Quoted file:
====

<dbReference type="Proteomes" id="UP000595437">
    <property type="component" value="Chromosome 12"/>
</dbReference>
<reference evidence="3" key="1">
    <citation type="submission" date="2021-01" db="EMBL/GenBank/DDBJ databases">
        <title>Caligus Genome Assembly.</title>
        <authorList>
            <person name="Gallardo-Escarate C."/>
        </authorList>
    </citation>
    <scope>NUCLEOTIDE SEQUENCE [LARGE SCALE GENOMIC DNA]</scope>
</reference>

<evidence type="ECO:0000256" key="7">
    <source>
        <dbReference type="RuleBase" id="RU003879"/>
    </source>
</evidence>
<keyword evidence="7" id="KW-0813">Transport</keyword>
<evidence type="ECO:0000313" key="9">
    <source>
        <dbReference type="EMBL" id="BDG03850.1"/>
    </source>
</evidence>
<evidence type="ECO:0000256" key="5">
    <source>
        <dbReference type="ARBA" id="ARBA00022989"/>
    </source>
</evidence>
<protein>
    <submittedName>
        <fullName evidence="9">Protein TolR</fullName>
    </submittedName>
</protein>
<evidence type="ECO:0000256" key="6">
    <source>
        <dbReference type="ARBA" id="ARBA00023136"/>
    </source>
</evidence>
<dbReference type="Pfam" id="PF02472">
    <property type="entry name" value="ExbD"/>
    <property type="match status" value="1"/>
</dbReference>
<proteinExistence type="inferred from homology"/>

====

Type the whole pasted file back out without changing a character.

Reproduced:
<dbReference type="Proteomes" id="UP000595437">
    <property type="component" value="Chromosome 12"/>
</dbReference>
<reference evidence="3" key="1">
    <citation type="submission" date="2021-01" db="EMBL/GenBank/DDBJ databases">
        <title>Caligus Genome Assembly.</title>
        <authorList>
            <person name="Gallardo-Escarate C."/>
        </authorList>
    </citation>
    <scope>NUCLEOTIDE SEQUENCE [LARGE SCALE GENOMIC DNA]</scope>
</reference>

<evidence type="ECO:0000256" key="7">
    <source>
        <dbReference type="RuleBase" id="RU003879"/>
    </source>
</evidence>
<keyword evidence="7" id="KW-0813">Transport</keyword>
<evidence type="ECO:0000313" key="9">
    <source>
        <dbReference type="EMBL" id="BDG03850.1"/>
    </source>
</evidence>
<evidence type="ECO:0000256" key="5">
    <source>
        <dbReference type="ARBA" id="ARBA00022989"/>
    </source>
</evidence>
<protein>
    <submittedName>
        <fullName evidence="9">Protein TolR</fullName>
    </submittedName>
</protein>
<evidence type="ECO:0000256" key="6">
    <source>
        <dbReference type="ARBA" id="ARBA00023136"/>
    </source>
</evidence>
<dbReference type="Pfam" id="PF02472">
    <property type="entry name" value="ExbD"/>
    <property type="match status" value="1"/>
</dbReference>
<proteinExistence type="inferred from homology"/>